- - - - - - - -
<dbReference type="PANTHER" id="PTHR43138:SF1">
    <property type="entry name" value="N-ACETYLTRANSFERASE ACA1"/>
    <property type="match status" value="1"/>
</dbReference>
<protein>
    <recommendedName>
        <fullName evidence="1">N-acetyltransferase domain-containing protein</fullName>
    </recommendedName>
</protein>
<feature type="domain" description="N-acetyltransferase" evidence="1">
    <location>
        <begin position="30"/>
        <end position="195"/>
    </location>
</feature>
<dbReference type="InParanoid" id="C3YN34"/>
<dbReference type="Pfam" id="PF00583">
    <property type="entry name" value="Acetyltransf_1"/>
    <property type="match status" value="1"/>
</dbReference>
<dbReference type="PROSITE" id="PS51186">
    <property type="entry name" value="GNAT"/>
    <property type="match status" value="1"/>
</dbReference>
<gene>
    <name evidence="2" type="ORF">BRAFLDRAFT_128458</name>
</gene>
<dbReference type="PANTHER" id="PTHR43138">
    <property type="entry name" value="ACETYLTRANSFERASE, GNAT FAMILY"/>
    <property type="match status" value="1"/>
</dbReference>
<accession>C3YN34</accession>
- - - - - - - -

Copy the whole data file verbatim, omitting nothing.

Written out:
<dbReference type="PANTHER" id="PTHR43138:SF1">
    <property type="entry name" value="N-ACETYLTRANSFERASE ACA1"/>
    <property type="match status" value="1"/>
</dbReference>
<protein>
    <recommendedName>
        <fullName evidence="1">N-acetyltransferase domain-containing protein</fullName>
    </recommendedName>
</protein>
<feature type="domain" description="N-acetyltransferase" evidence="1">
    <location>
        <begin position="30"/>
        <end position="195"/>
    </location>
</feature>
<dbReference type="InParanoid" id="C3YN34"/>
<dbReference type="Pfam" id="PF00583">
    <property type="entry name" value="Acetyltransf_1"/>
    <property type="match status" value="1"/>
</dbReference>
<dbReference type="PROSITE" id="PS51186">
    <property type="entry name" value="GNAT"/>
    <property type="match status" value="1"/>
</dbReference>
<gene>
    <name evidence="2" type="ORF">BRAFLDRAFT_128458</name>
</gene>
<dbReference type="PANTHER" id="PTHR43138">
    <property type="entry name" value="ACETYLTRANSFERASE, GNAT FAMILY"/>
    <property type="match status" value="1"/>
</dbReference>
<accession>C3YN34</accession>